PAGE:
"Mommy splash! Swim in the rain!" She replied. That was definitely a no to hiding under the porch.

And so we splashed in the rain.


Maggie's favorite holiday is coming soon. It's Halloween.

It isn't the costumes.

It isn't the decorations that will be springing up all over town soon.

It's that she gets to walk around and people give her candy.

Maggie says "trick or treat" year round when she's lobbying for candy.

The other day she started to get sad when I told her that her favorite aquatic center was closing for the winter.

Then I pointed out that while we would miss it, it meant Halloween was coming soon and her entire face lit up. She was thrilled and finally stopped asking about the pool every single day when I picked her up in the afternoon.

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Now the leaves are just starting to turn and this time, between hot and humid summer and frozen winter is one of my favorite times too. Every time I see a hint of orange or yellow or red peeking through a cluster of green leaves I get excited for the days to come.

When Maggie was diagnosed with autism I slowly let go of my dream of homeschooling her until it was something that I really couldn't even begin to imagine doing.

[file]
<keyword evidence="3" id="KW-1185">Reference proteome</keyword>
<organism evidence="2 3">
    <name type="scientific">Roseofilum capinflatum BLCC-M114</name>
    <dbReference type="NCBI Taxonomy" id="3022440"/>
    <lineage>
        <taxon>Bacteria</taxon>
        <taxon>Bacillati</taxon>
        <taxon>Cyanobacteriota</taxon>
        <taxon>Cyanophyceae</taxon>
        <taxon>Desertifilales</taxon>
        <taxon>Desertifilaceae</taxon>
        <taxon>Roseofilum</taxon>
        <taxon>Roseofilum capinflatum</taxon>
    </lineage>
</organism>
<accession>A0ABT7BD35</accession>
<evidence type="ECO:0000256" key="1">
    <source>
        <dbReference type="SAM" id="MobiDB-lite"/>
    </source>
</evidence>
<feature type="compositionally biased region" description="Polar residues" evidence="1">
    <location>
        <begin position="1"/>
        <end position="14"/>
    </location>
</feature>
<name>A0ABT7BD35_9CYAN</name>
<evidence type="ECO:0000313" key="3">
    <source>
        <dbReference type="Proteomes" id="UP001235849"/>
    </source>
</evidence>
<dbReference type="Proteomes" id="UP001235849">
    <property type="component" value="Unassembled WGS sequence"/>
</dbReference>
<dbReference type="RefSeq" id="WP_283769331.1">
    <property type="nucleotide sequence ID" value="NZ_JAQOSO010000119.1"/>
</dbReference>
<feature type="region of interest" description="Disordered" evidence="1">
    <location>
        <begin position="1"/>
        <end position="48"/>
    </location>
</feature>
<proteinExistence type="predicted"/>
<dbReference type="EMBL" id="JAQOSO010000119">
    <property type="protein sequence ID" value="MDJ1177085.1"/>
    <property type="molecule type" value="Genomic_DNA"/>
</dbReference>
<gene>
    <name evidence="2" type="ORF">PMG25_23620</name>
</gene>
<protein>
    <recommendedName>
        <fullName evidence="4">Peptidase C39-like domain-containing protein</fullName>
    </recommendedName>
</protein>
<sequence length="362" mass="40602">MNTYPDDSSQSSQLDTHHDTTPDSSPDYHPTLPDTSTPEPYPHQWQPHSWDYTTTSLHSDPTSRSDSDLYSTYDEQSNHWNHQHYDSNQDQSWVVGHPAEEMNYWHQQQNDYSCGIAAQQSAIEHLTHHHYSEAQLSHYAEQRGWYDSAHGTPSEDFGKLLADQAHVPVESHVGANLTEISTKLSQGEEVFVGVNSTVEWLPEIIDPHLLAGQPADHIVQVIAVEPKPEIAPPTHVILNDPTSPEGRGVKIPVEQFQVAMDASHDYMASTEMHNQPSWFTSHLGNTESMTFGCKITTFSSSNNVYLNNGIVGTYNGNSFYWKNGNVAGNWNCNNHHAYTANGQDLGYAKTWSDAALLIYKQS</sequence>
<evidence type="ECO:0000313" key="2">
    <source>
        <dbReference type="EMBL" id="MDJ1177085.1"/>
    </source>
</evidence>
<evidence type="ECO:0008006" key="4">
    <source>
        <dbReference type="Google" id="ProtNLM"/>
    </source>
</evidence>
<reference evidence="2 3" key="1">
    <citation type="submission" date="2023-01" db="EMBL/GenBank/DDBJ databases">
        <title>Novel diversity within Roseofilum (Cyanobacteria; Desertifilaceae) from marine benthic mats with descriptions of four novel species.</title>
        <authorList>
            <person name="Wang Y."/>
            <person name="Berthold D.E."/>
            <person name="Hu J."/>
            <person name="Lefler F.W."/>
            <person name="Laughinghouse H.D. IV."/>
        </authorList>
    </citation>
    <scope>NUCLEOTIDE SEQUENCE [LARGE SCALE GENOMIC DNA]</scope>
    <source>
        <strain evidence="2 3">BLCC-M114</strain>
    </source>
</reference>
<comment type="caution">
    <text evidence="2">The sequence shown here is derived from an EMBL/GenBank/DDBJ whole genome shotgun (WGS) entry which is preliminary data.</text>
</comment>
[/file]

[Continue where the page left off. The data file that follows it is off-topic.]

This past winter we began to discuss the possibility again, only this time I was reluctant, weighing every other option that I had.

Could I really do this, teach my very smart, child who is so very creative at getting out of doing what she's supposed to be doing?

By the end of December we were decided. And every day that goes by now I feel more comfortable with the decision, as Maggie lets in on the secrets of what she actually knows.

I'm looking forward to the day when she can actually enjoy reading because I think that could be such a great escape for her, as it is for so many of us.

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I have never been more afraid to make a video than I was to make this one. I put it off for a year, while feeling like the message in the video was important and could help others.

I tried once, last year, and just ended up sobbing.

This is the story of the time I ignored my instincts as a parent and how very much I regret that now. It is also the story of the very hardest thing that's happened to our family... ever.

 

I have thought about writing about it, but I did that once, before we went to see the forensic doctor, and it was so emotionally trying that I'm still not quite there and I'm not sure I'll ever be.